When climbing, always face the ladder.
1. Use the proper scaffolding. All scaffolding that is elevated 10 feet or more must be equipped
with a safety railing. All scaffolds must be equipped with a toeboard to eliminate the possibility
that tools or debris will be kicked or pushed onto people below. A scaffold must be designed to
support four times the weight of the workers and the materials resting on it. Scaffolding
components that are not designed to be compatible should be mixed.
2. Inspect scaffolding every day. Inspect all scaffolding each day before using it. Never use
damaged or defective equipment and avoid rusted parts since their strength is unknown. When
erecting scaffolding, provide adequate sills for the scaffold posts and use base plates. Use
adjusting screws, not blocks, when on an uneven grade. Make sure to plumb and level
scaffolding and do not force end braces when constructing the scaffolding.
3. Many scaffolding accidents are caused by defective walk boards. Use only properly graded
and inspected lumber for planking. Inspect planking daily for splits and knots, and remove
defective or damaged planking.
Many of the trucks and equipment used in construction have limited visibility when backing up.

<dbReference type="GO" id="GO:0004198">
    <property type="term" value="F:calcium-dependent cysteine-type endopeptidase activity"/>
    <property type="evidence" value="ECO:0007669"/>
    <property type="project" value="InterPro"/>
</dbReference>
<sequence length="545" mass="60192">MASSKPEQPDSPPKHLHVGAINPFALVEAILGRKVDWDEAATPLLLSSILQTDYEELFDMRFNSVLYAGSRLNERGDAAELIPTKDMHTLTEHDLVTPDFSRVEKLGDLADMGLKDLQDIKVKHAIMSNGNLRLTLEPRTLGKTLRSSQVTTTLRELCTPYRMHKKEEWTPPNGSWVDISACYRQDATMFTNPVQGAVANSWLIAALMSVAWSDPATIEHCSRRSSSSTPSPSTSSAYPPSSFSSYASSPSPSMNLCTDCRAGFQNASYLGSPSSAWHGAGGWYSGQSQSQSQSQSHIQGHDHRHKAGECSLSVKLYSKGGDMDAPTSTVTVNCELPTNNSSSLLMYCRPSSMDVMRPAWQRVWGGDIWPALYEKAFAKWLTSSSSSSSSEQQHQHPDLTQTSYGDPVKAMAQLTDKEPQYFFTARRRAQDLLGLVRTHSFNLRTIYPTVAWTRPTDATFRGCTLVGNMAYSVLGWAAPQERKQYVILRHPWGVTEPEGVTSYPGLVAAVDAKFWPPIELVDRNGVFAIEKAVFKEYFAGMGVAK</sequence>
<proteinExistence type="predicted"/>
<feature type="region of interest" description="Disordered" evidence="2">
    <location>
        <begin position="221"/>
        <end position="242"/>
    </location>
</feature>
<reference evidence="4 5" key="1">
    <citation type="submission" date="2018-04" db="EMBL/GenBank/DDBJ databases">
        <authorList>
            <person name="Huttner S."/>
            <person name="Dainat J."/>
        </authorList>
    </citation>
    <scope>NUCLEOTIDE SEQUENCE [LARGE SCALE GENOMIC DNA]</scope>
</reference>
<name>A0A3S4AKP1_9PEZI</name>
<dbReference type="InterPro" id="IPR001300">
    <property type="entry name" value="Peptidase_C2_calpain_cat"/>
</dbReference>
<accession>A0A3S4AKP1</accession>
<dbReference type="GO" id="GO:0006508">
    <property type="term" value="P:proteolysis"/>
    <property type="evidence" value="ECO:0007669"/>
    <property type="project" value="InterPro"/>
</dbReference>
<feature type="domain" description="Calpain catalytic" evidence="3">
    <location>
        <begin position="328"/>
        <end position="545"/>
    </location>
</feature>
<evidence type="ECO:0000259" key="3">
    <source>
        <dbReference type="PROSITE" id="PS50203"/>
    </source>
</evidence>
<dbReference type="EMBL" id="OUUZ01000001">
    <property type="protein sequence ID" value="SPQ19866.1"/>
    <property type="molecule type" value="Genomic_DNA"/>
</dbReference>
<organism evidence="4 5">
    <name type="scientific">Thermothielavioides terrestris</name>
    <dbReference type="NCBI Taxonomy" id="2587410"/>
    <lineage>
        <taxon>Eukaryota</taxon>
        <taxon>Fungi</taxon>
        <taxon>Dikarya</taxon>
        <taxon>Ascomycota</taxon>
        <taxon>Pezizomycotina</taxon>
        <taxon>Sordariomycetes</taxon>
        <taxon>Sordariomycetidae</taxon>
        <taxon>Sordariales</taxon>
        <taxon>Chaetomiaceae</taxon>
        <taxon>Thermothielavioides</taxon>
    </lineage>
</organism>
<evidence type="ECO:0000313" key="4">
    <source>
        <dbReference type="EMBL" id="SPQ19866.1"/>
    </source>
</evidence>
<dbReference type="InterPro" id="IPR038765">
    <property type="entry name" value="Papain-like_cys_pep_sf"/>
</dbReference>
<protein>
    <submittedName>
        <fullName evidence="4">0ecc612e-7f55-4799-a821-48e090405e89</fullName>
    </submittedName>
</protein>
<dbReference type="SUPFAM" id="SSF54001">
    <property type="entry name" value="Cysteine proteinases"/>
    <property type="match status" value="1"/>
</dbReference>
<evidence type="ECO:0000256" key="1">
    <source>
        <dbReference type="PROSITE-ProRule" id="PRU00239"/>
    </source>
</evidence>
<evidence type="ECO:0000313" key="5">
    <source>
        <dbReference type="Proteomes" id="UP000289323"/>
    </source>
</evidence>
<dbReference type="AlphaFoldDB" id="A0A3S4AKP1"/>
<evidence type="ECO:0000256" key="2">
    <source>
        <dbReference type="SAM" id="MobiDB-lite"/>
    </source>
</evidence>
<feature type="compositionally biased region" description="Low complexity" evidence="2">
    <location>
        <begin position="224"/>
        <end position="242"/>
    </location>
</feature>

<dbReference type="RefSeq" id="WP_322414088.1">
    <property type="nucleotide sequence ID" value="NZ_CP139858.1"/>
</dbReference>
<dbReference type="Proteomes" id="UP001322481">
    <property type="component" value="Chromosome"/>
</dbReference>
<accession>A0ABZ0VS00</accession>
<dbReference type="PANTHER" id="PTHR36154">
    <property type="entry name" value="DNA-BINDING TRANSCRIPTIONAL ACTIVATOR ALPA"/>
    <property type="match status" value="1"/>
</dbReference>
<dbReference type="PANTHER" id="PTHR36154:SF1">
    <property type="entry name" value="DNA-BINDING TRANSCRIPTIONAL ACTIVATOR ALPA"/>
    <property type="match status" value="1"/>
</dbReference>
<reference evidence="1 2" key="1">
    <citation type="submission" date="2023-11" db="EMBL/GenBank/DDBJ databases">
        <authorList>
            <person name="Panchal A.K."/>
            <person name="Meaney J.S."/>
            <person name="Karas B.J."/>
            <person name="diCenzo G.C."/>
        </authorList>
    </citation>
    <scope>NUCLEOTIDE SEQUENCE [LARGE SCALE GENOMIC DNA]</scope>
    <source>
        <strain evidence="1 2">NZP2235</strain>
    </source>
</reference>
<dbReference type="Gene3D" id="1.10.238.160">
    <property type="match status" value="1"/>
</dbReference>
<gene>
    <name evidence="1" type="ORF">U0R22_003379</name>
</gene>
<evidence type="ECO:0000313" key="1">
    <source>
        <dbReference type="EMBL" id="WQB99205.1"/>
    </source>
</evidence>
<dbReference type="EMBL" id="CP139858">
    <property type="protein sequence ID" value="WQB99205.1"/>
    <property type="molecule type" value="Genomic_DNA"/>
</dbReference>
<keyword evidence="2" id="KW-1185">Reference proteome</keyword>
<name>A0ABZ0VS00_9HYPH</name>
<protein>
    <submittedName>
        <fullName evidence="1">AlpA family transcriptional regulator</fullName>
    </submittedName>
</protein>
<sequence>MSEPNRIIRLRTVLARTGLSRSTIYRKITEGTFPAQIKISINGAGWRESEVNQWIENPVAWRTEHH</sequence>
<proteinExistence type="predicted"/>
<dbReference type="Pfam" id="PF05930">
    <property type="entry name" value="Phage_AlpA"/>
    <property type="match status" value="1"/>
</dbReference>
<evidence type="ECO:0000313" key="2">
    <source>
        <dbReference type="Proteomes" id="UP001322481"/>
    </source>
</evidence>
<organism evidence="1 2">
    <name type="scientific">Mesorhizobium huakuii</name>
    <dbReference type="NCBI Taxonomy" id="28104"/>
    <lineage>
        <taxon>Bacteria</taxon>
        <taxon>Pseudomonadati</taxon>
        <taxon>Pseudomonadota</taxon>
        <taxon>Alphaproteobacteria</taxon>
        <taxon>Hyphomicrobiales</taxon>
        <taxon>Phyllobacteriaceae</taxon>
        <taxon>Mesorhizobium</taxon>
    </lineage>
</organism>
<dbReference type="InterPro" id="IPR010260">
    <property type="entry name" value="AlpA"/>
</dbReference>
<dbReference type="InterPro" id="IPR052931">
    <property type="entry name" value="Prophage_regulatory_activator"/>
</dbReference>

People who are not used to working around such equipment frequently assume the operator of
the vehicle will see and yield to the pedestrians. On a construction site such assumptions can be
dangerous. Additionally, some vehicles, such as a bobcat operate differently than a car,
including the ability to turn, or spin in place. Please give such vehicles a wide berth.
Clean job site
1. Maintain a clean job site. A clean work place is a safe work place. This refers to the neatness
and good order of the construction site. Maintaining good housekeeping contributes to the
efficiency of the worker and is important in preventing accidents. Position building materials
and supplies in carefully laid out piles to allow adequate aisles and walkways.
2. Clean up all rubbish and scrap as you go. Do not permit blocks of wood, nails, bolts, empty
cans, pipe, wire or other materials to accumulate on the work site. They interfere with work and
can constitute a hazard.
3. Keep tools and equipment that are not being used and return them to the tool container.
This protects the tools and the workers. Never leave a work site unguarded unless all tools and
materials have been properly secured.
Poisons and toxic substances
The poisons and toxic substances that can be found most often on a work site are asbestos, lead
oxides, solvents and animal feces. Special care must be taken when you come in contact with any
of these substances or any unfamiliar substance.
If you discover asbestos fiber being used as pipe, boiler or heating duct insulation, contact your